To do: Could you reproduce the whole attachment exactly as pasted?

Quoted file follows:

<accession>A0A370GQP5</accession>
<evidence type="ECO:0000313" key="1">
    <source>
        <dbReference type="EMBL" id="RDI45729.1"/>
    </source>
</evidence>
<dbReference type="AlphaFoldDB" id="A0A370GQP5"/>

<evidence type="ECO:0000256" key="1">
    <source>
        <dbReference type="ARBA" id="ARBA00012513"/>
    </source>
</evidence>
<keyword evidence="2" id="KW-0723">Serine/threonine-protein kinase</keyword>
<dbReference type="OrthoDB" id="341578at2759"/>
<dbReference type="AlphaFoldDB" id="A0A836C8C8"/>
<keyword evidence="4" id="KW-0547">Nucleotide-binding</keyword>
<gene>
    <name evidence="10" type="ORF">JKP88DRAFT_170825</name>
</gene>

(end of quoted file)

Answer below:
<accession>A0A370GQP5</accession>
<evidence type="ECO:0000313" key="1">
    <source>
        <dbReference type="EMBL" id="RDI45729.1"/>
    </source>
</evidence>
<dbReference type="AlphaFoldDB" id="A0A370GQP5"/>

<evidence type="ECO:0000256" key="1">
    <source>
        <dbReference type="ARBA" id="ARBA00012513"/>
    </source>
</evidence>
<keyword evidence="2" id="KW-0723">Serine/threonine-protein kinase</keyword>
<dbReference type="OrthoDB" id="341578at2759"/>
<dbReference type="AlphaFoldDB" id="A0A836C8C8"/>
<keyword evidence="4" id="KW-0547">Nucleotide-binding</keyword>
<gene>
    <name evidence="10" type="ORF">JKP88DRAFT_170825</name>
</gene>